The President could potentially face questions about all the competing demands on his attention during a press availability set for Wednesday evening with Abe. The media encounter will be the first formal opportunity for reporters to also cross-examine Trump about Friday's military strikes on Syria to punish an alleged chemical weapons attack by the Assad regime.
Trump declared "Mission Accomplished," but in the days since, it's become clear there is no follow-up diplomatic strategy in the works that could lead to a permanent solution to Syria's murderous civil war. The President could also come under new scrutiny over his attitude toward Vladimir Putin following reports that he opposes the imposition of new sanctions against Russia.
Kim summit is the key question
But the key question on Wednesday, when Trump will hold talks with Abe -- and in the President's words, "sneak out" for a round of golf -- is the run-up to Trump's summit with Kim.
Asia policy analysts and US allies are seeking pointers about the President's proposed approach with Kim -- though there is no sign yet that the US has gamed out the kind of multilayered strategy that will be necessary.
Trump is still talking in generalities about the summit.
"It will be taking place probably in early June or a little before that -- assuming things go well. It's possible things won't go well and we won't have the meetings, and we'll just continue to go along this very strong path that we've taken," he said Tuesday.
The President did drip out a couple of intriguing details, telling reporters that preparatory diplomacy was under way at "extremely high levels" with the North Koreans -- a comment that sparked speculation that he had spoken personally to Kim but later was revealed to be a reference to Pompeo's trip.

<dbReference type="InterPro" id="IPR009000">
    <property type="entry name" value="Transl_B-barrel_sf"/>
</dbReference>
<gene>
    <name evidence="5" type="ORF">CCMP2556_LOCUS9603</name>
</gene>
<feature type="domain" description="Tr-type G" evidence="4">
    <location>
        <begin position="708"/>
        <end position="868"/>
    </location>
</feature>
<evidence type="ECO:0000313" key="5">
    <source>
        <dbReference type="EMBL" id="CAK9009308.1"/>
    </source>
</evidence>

Trump also said there were five possible locations for the summit.
He also recognized one of Abe's top political concerns -- the issue of Japanese citizens abducted by North Korea -- and stressed Tokyo and Washington were "locked" together on policy ahead of the summit.
But as he often does, he also strayed into ambiguity, self promotion and trawling for credit.
The President said that South Korea had been "very generous that without us -- and without me in particular, I guess -- you would have to say, that they wouldn't be discussing anything, including the Olympics, would have been a failure."
Then he offered a plug for his Mar-a-Lago resort where the talks are taking place -- in a way likely to perturb critics who accuse him of using his presidency as a platform to promote his businesses.
"Many of the world's great leaders request to come to Mar-a-Lago and Palm Beach ... many, many people want to be here. Many of the leaders want to be here. They request specifically."
Abe who made strenuous efforts to court Trump even before he was inaugurated, showed he understood the unique skills needed to deal with the US President, praising his "courage" for agreeing to meet Kim.
But Abe was blindsided by Trump's sudden decision to meet Kim and Japan wants to make sure that its most crucial issues -- including North Korean short- and medium-range missiles that could strike its territory -- do not get forgotten by the President.
Abe, who is facing his own political scandals and dipping popularity back home, is also seeking some wiggle room from the White House on the Trump administration's proposed aluminum and steel tariffs following the White House decision to offer a waiver to European allies.